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  1. #1
    RoadBikeReview Member
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    Here is my Asolo (that sounds bad, eh?)

    I think its a 2001 or 2002.

    This is the bike that brought me back to road racing. It might be heavy, but I am 20 lbs lighter now and my weight is still dropping. I'll be 160 again soon (like I was in my twenties) and then I will race this sucker.

    Photos don't do it justice.

    Steel frame/fork with Pinarello/Dedaccai Dolmen tubes, 9spd 105 group, 105 36 spoke wheels for training, Hugi 240/Open CD wheels for rides that matter.
    Attached Thumbnails Attached Thumbnails Here is my Asolo (that sounds bad, eh?)-cimg1436.jpg  
    Last edited by lewdvig; 08-22-2005 at 06:40 PM.

  2. #2
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    Quote Originally Posted by lewdvig
    I think its a 2001 or 2002.

    This is the bike that brought me back to road racing. It might be heavy, but I am 20 lbs lighter now and my weight is still dropping. I'll be 160 again soon (like I was in my twenties) and then I will race this sucker.

    Photos don't do it justice.
    beautifull!

  3. #3
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    Quote Originally Posted by colker1
    beautifull!
    Thanks! Its hard to belive this is a budget bike! I just put some Shimano R540 wheels on it today. Plus, I put some Spinacci light aero bars on. It looks even better now.

    This photo was taken in the winter when I was working out with coach Troy.

    Those R540 wheels are pretty good - I had low expectations.

  4. #4
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    I bought an 04 Galileo today (hot deal) so the Asolo is going to become my TT ride. I'll update with pix.

  5. #5
    merckxman
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    Asolo

    Nice town in the Veneto region of Italy.
    ""Marca Trevigiana's pearl" is a town dating back to pre-Roman times, located in a magnificent spot above a hill overlooking the plain. Asolo has a charm that few other towns possess, starting with its glorious and unusual history. Famous figures such as the English poet Robert Browning, the actress Eleonora Duse and the explorer Freya Stark all lived here. At the end of the 1400's it was also home and prison to the Queen of Cyprus, Caterina Cornaro, to whom Venice offered the symbolic dominion of the town in exchange for rule over the Cypriot kingdom."
    Attached Images Attached Images  

  6. #6
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    Here she is in 2006.

    She gets training and fair weather duties.
    Attached Thumbnails Attached Thumbnails Here is my Asolo (that sounds bad, eh?)-pino-2.jpg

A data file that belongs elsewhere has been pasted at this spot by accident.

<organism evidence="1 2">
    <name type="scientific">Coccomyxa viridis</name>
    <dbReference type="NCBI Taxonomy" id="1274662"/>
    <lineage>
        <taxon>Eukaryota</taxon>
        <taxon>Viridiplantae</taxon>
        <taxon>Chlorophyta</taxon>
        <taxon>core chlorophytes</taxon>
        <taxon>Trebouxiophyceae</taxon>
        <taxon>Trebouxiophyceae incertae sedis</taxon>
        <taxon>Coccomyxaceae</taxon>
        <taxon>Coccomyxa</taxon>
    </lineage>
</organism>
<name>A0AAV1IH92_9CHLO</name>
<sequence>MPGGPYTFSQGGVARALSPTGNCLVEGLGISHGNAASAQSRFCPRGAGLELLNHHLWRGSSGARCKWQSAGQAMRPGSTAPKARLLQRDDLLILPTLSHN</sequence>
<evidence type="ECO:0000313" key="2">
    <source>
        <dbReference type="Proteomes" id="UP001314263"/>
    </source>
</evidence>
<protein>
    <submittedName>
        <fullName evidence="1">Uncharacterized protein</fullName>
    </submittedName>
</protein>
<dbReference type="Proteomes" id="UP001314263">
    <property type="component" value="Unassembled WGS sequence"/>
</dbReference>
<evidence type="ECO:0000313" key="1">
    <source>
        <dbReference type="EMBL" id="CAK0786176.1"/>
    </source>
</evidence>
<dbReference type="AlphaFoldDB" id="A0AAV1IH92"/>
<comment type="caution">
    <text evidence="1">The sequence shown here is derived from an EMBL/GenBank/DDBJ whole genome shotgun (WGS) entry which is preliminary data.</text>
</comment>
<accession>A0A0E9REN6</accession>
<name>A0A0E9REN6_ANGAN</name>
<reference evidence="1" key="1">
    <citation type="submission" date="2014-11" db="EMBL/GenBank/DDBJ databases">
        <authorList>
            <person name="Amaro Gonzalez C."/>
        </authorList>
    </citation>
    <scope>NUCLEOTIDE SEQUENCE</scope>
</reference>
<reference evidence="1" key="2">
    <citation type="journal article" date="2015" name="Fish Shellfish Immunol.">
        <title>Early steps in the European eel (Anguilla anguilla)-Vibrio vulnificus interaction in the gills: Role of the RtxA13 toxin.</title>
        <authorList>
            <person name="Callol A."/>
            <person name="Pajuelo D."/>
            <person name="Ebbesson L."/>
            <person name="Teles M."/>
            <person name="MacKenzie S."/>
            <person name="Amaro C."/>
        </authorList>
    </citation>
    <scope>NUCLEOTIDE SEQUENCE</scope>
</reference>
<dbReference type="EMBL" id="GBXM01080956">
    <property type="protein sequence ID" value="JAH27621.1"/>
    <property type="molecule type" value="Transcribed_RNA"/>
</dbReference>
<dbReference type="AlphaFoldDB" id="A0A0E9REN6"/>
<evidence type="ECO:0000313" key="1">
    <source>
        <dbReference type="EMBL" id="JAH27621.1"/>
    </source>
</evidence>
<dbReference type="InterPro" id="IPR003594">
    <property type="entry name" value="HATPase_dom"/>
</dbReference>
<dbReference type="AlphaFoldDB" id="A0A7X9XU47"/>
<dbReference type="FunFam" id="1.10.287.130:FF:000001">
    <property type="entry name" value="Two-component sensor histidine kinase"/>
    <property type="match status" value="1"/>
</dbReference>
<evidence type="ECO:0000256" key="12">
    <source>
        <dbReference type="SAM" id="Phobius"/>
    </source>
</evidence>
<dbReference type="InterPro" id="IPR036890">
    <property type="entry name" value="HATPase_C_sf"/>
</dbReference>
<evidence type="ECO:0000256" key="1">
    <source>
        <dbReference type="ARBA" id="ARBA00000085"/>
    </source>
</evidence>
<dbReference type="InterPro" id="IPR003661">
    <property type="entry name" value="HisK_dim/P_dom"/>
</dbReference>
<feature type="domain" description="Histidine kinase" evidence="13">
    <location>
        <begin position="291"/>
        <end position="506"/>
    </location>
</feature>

7. #7
    l'illustre sconosciuto
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    Lower your saddle a bit and raise the forward tip a bit and you will find that you are much more comfortable. The way that you presently have it set up puts undue stress on your shoulders and long-term won't give you any advantages.

  8. #8
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    Quote Originally Posted by dnalsaam
    Lower your saddle a bit and raise the forward tip a bit and you will find that you are much more comfortable. The way that you presently have it set up puts undue stress on your shoulders and long-term won't give you any advantages.
    The saddle is parallel to the ground - the picture is at an angle so it is probably tricking your eye. I have been riding the same measurements for 20 years now - not about to change it.

  9. #9
    l'illustre sconosciuto
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    Quote Originally Posted by lewdvig
    The saddle is parallel to the ground - the picture is at an angle so it is probably tricking your eye. I have been riding the same measurements for 20 years now - not about to change it.
    It certainly looks like the saddle is pointing downwards in the front; then linking this into the fact that the brake levers and the angle of the drops both appear to be set up so that they work like posts, to prevent forward motion at all costs and it is easy to get the wrong idea.

  10. #10
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    I just sold her - I hope I don't regret it too much.

  11. #11
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    Quote Originally Posted by dnalsaam
    It certainly looks like the saddle is pointing downwards in the front; then linking this into the fact that the brake levers and the angle of the drops both appear to be set up so that they work like posts, to prevent forward motion at all costs and it is easy to get the wrong idea.
    You should try riding STI levers in this position, you can get a really nice comfy tuck.

    I never ride on the drops - the bends are useful though and this does not effect sprinting with my hands there.

  12. #12
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    Sorry, but you will

    Sorry, but you will

  13. #13
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    Quote Originally Posted by Frank121
    Sorry, but you will
    Yup. I sold my Gallileo too. Now I am fat again. Resorted to buying a Lemond Etape (actually a really good bike for the dough).

    As soon as I hit 179 or lower I am getting a carbon Prince or a Soloist.

  14. #14
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    You should have kept the Pinarello. You might have still been on the forum. Your lust for boring carbon was your downfall. Go out and get another steel Pinarello and get back on the forum.


    Quote Originally Posted by lewdvig View Post
    Yup. I sold my Gallileo too. Now I am fat again. Resorted to buying a Lemond Etape (actually a really good bike for the dough).

    As soon as I hit 179 or lower I am getting a carbon Prince or a Soloist.

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